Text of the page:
Are you one person? One self? A singular personality? Or, as the poet said, do you “contain multitudes”? In the new book Your Symphony of Selves, authors Jordan Gruber and James Fadiman argue that each one of us is composed of many distinct selves that make up the totality of who and what we are. They attempt to rescue this notion from the realm of mental illness and schizophrenia, and show how the concept of healthy multiple selves has a rich history in psychology, art, spirituality, philosophy, and even science. They suggest that the goal of mental health should not be to find your one true self, but to find ways to “be in the right mind and the right time.” It’s a compelling idea, especially in contrast to the prevailing view, so I was delighted to welcome Jordan, a longtime friend, to join me on this episode of Thinking Ahead. To my mind, the modern world has been, at least in part, defined by the assertion of the individual self, the universal self, the modern ego. In earlier eras of human history, the self was seen as a repository for all kinds of Gods, instincts, and archetypes—it was the playground of muses; the battleground of angelic impulses and demonic forces. Many of those predilections were tamed in the effort to become a more unified, individual sense of self that is the hallmark of the modern world, and I certainly think that was a good thing. But has something been lost as well? Are we making room for all of the dimensions of who we are? In the postmodern era, there has been a movement to reclaim and more fully appreciate a sense of the diversity, difference, divergence, and multiplicity, in culture—and perhaps within the individual as well. I find it fascinating to trace the evolution of the human sense of self—or selves—as it interacts with the evolution of culture. And whether we are ultimately one, or many, there’s no doubt in my mind that our psychological health will benefit from making more room for our inner diversity.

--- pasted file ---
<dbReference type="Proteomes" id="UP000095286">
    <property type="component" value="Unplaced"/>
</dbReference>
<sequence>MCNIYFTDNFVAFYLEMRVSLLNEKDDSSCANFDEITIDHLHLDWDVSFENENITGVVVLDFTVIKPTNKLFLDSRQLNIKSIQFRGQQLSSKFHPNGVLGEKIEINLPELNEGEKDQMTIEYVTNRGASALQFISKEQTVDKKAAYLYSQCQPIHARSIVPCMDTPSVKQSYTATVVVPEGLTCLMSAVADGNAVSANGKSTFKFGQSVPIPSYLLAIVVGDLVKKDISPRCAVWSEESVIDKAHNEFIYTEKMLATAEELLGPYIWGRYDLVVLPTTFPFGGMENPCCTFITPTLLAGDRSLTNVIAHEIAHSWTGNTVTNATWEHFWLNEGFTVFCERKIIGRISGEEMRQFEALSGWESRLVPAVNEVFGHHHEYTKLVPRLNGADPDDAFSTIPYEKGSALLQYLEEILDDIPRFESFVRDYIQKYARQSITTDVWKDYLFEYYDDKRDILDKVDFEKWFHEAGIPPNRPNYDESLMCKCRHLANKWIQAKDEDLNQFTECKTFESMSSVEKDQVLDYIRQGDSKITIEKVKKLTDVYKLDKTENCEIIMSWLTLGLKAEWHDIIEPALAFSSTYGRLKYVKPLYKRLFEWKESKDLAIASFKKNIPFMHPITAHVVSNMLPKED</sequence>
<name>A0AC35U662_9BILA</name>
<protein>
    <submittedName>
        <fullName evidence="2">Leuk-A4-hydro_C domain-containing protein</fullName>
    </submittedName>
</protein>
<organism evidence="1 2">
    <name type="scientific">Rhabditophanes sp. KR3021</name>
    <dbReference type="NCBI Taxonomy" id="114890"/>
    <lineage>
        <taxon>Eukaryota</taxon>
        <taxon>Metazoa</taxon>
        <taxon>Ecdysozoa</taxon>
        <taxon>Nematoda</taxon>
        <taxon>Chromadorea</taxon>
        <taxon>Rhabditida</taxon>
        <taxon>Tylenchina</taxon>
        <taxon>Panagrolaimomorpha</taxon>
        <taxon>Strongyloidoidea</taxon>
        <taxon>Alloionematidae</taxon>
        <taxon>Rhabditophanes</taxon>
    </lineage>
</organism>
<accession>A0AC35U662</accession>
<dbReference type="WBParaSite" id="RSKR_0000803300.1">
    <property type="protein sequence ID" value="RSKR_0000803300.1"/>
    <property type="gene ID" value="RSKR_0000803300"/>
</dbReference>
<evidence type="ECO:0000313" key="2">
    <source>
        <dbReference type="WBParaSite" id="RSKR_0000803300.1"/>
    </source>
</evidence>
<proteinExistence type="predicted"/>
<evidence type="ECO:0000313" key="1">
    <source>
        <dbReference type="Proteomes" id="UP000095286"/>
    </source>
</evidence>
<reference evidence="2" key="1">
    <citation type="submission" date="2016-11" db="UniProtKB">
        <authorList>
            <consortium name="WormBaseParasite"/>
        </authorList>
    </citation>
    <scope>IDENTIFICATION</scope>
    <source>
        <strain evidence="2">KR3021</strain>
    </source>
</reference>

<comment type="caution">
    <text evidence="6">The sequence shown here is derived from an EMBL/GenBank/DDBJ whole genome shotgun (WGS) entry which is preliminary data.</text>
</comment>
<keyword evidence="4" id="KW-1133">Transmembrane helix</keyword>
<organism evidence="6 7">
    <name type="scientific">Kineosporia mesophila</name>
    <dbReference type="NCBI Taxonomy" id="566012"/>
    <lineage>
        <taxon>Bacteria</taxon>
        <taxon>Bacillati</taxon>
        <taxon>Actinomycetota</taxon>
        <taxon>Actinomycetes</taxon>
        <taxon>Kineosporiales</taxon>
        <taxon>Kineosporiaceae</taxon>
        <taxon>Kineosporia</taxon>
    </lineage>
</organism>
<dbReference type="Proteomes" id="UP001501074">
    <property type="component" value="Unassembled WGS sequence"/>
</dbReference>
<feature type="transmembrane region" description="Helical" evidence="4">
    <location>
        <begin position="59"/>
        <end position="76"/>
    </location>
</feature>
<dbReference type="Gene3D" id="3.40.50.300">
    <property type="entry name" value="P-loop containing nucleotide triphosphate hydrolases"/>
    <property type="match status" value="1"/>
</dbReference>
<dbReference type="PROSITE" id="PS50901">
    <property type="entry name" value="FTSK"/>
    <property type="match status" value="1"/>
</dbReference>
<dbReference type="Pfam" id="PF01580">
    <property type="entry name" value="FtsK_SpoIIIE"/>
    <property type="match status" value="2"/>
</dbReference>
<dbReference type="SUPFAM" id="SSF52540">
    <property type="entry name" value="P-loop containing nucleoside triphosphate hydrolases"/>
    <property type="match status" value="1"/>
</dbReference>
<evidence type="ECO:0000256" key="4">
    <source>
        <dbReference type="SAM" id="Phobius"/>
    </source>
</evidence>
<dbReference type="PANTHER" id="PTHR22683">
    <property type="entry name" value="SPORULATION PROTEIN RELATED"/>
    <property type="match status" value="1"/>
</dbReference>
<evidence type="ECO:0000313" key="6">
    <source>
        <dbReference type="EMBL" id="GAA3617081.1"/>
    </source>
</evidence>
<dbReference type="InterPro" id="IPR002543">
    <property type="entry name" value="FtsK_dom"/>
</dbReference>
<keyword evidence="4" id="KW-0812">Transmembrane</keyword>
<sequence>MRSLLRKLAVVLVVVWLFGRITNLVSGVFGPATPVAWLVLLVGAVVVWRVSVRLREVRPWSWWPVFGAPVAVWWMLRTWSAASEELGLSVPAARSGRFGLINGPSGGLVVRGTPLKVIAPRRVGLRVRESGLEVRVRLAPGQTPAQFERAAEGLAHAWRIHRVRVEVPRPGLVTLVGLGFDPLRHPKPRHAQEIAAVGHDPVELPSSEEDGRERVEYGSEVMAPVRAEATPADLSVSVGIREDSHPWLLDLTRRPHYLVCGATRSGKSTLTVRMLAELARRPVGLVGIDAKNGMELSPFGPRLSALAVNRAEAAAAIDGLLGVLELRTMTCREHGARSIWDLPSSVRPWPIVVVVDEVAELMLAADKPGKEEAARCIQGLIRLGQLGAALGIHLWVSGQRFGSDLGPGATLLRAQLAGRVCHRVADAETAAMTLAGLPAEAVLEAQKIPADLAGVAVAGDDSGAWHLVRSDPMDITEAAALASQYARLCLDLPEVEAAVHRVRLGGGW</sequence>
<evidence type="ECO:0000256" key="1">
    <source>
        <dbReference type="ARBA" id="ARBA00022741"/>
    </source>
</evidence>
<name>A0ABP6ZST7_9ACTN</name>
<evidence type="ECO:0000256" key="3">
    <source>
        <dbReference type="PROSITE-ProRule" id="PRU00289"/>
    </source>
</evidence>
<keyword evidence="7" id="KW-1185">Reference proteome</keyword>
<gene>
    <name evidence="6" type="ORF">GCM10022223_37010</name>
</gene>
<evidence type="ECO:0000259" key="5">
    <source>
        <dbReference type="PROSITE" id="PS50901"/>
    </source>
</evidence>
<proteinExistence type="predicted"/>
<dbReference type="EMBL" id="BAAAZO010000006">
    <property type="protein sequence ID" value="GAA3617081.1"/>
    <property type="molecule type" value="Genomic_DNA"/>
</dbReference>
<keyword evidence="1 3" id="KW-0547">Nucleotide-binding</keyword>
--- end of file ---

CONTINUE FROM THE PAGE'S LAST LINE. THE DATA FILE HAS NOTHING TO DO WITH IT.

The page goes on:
More about Jordan Gruber

Jordan Gruber, J.D., is coauthor, with James Fadiman, of Your Symphony of Selves: Discover and Understand More of Who We Are. He is also coauthor, with Joy Daniels, of The Bounceand is a leading advocate of rebound exercise. A graduate of Binghamton University and the University of Virginia School of Law, he founded the Enlightenment.Com website, and has worked for many years as a collaborative writer, ghost writer, editor, and coach, forging and sculpting authoritative volumes in forensic law, financial services, psychology, and health and wellness. He lives in Menlo Park, California, with his wife and family as well as several feline friends.

Learn more about Jordan and his work at


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